3

Remember that an in-order traversal lists the elements from left-to-right, descending the tree: Left, Root, and Right. This means that starting from the root (a), we will traverse the whole left branch, then print a, and finally traverse the right branch. You started off correct; however, your mistake was that you put m beforee h. It is an easy mistake to ...


3

This is not a valid binary search tree, since 26 is greater than 20 and is in its left subtree.


3

Let us prove by induction on depth that for every node $v$, there exist $a_v,b_v$ (possibly $\pm \infty$) such that the input $x$ reaches $v$ iff $a_v < x < b_v$. This is true for the root since we can take $a_r = -\infty$ and $b_r = +\infty$. Now suppose that it is true for some node $v$, and let $v_<,v_>$ be its two children. Suppose that node $...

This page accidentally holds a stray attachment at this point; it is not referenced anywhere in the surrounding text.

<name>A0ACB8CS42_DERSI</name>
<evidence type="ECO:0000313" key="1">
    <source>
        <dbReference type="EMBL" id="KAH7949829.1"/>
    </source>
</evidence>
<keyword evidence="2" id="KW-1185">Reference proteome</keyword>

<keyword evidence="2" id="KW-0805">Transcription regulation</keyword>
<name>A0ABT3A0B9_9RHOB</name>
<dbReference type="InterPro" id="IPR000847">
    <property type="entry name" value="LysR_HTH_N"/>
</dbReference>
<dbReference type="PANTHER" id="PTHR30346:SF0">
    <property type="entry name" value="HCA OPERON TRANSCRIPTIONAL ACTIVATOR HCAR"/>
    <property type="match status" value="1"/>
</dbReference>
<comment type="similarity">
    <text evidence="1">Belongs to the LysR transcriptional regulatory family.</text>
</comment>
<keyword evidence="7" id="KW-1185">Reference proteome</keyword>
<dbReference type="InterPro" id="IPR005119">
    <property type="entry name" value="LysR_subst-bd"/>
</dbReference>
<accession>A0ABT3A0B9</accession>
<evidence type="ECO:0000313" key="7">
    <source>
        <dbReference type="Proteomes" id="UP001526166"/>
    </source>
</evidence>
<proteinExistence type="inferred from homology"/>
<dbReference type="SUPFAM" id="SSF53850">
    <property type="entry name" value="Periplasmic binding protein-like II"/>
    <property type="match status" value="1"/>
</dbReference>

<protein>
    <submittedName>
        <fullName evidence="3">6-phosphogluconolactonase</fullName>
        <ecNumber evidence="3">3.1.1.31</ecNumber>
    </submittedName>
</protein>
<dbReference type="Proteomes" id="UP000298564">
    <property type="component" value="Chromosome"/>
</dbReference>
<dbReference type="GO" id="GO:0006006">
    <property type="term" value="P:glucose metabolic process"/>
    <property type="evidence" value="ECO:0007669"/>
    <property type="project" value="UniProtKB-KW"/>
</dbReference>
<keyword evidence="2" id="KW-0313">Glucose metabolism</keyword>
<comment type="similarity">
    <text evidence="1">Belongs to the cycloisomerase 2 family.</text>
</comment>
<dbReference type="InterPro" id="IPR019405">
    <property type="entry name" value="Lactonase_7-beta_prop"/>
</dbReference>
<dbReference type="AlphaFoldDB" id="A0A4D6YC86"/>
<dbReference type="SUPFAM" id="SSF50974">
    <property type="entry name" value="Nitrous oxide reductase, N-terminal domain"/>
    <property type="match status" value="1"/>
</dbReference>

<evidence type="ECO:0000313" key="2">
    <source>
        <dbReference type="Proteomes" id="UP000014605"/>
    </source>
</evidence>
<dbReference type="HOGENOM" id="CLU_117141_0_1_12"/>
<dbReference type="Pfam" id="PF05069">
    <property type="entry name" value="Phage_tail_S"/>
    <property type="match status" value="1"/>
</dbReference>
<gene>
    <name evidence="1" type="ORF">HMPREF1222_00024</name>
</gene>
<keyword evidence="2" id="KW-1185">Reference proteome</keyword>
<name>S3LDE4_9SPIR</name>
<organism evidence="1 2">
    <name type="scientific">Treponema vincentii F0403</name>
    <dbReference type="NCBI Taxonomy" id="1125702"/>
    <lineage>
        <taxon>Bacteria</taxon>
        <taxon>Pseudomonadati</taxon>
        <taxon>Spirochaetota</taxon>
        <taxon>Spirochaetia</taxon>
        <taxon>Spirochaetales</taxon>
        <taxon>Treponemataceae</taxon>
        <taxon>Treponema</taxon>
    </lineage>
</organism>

2

I'm assuming the following model for a binary search tree of size $n$. Consider the following infinite process. At step 0, we have the empty tree. At step 1, we have the tree having some arbitrary value at the root. At step $m>1$, if the current (ordered) contents of the tree at the previous step are $x_1<\ldots<x_{m-1}$, we choose an interval ...


2

I believe you are correct. The hard part is convincing yourself why this is true, I guess. The key to the riddle is the root. preorder, postorder and levelorder all have the root at first or last position. Once the root is known all elements smaller go in the left subtree and those larger go right. Thus reconstructing the tree from its order is a recursive ...


2